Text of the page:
Decreased expression of miR-451a in the mPFC neurons and microglia in APP/PS1 mice. (A) Representative RNA FISH images showed decreased miR-451a expression in the mPFC (upper panel) but not in the hippocampus (lower panel) of 7-month-old APP/PS1 mice compared to age-matched WT mice. Scale bar, 20 µm. (B) Representative imaging showed that miR-451a was partially colocalized within NeuN positive neurons and down-regulated expression in APP/PS1 mice, compared with WT mice. Scale bar, 20 μm. (C) Three-dimensional reconstruction and surface rendering for FISH of miR-451a within neurons. Red showed outside cells, and yellow showed inside cells. Scale bar, 10 μm. (D) A small proportion of miR-451a was also expressed in the IBA1-positive microglia and significantly down-regulated in APP/PS1 mice. Scale bar, 20 μm. (E) Three-dimensional reconstruction and surface rendering for FISH of miR-451a in microglia. Red showed outside cells, and yellow showed inside cells. Scale bar, 10 μm. (F) The fluorescence intensity of miR-451a in the mPFC. (G) The fluorescence intensity of miR-451a in the hippocampus (HIP). (H) The relative area percentage of miR-451a and NeuN double-positive signals in the mPFC. (I) The relative area percentage of miR-451a and IBA1 double-positive signals in the mPFC. Data are presented as mean ± SEM. n = 4 per group. Significance was evaluated with Student's t-test. **p < 0.01, ***p < 0.001.

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 Figure 3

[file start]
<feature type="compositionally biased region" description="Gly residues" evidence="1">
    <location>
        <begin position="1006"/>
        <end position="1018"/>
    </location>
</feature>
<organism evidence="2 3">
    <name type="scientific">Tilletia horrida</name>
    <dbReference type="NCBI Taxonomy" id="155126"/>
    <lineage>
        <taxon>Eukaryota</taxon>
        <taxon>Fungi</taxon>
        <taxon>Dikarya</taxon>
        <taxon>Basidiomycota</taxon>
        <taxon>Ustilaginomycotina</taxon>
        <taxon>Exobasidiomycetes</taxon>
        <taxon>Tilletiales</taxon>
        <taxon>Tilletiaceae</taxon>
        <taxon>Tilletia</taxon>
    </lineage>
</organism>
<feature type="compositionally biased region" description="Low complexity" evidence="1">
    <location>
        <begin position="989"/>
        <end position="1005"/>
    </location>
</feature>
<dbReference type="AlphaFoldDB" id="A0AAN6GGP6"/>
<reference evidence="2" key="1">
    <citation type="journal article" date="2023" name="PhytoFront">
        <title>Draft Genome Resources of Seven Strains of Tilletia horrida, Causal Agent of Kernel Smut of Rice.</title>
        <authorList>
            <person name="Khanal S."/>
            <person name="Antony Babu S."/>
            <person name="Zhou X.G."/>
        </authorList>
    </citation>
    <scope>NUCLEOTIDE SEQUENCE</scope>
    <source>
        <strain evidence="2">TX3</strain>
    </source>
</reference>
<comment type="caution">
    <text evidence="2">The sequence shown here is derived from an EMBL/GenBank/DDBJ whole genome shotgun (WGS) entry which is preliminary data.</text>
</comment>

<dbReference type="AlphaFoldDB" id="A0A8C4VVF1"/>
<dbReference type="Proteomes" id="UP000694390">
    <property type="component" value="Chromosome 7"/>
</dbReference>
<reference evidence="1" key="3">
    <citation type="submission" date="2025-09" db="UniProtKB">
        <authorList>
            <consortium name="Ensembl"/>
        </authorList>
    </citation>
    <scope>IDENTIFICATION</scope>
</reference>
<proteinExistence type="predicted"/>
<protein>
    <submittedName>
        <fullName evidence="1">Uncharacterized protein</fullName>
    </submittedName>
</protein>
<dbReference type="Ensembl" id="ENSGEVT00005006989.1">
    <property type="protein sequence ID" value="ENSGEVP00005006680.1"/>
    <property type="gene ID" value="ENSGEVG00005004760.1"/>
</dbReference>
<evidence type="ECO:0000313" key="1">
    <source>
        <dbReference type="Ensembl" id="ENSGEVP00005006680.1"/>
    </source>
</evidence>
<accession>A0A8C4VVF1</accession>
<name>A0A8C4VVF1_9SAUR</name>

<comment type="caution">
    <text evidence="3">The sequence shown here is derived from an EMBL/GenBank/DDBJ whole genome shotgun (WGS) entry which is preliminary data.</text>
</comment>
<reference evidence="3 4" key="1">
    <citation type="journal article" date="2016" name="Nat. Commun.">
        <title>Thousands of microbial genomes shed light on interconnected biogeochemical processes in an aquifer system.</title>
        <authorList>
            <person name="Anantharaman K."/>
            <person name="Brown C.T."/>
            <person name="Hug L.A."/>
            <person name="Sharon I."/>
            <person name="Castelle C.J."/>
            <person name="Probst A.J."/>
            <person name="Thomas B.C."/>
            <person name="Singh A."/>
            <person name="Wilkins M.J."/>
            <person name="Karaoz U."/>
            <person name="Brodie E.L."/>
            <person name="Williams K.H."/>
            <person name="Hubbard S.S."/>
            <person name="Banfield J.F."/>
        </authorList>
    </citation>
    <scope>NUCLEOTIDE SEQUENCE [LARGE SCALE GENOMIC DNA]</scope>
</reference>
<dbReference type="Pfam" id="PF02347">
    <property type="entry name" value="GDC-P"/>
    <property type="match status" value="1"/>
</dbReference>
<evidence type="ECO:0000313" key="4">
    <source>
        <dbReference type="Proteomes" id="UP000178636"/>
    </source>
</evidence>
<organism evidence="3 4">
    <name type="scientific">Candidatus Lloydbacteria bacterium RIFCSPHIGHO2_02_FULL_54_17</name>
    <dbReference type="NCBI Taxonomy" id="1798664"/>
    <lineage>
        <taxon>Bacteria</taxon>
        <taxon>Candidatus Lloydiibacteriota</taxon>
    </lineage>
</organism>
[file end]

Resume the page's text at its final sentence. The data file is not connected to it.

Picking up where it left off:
Overexpression of miR-451a rescued behavior alterations in APP/PS1 mice. (A) Schematic diagram illustrating experimental time course for APP/PS1 and WT mice that underwent AAV injection, behavioral tests, and sacrifices (OE-miR-451a for miR-451a overexpression and OE-scramble for a negative control). (B) The representative fluorescence image of the AAV virus-infected slice. Scale bar, 400 μm. IL: infralimbic cortex; PrL: prelimbic cortex; Cg1: cingulate cortex, area 1; M2: secondary motor cortex; M1: primary motor cortex; S1: primary somatosensory cortex; DI: dysgranular insular cortex; AID: agranular insular cortex, dorsal part; AIV: agranular insular cortex, ventral part; CI: caudal interstitial; LO: lateral orbital cortex; DEn: dorsal endopiriform nucleus. (C) Injection of AAV_OE-miR-451a-GFP increased miR-451a level in the mPFC of APP/PS1 mice, as revealed by qRT-PCR results. (D) Traces on the probe trial on day 7 in the Morris water maze. (E) The latencies to the target quadrant containing platforms, swimming speed, entering time, and time spent in the target quadrant in the Morris water maze. (F) Track of mice in the three-chamber sociability test, including social preference test and social memory test. (G) The percentage of interaction time spent in three chambers in the social preference test (S1: Stranger mice 1) and social memory test (S2: Stranger mice 2). (H) Quantification of sucrose intake preference in the sucrose preference test. (I) Quantification of immobility time in the forced swimming test. Data are presented as mean ± SEM. n = 6 per group for (C) and n = 11 per group for (E, G, H, I). Significance was evaluated with Student's t-test (C), two-way ANOVA with Tukey post- hoc test (E, G, H, I), repeated two-way measures ANOVA with Tukey post-hoc test (latency and speed in E), or one-way ANOVA with Tukey post-hoc test (comparison within group in G). *p < 0.05, **p < 0.01, ***p < 0.001.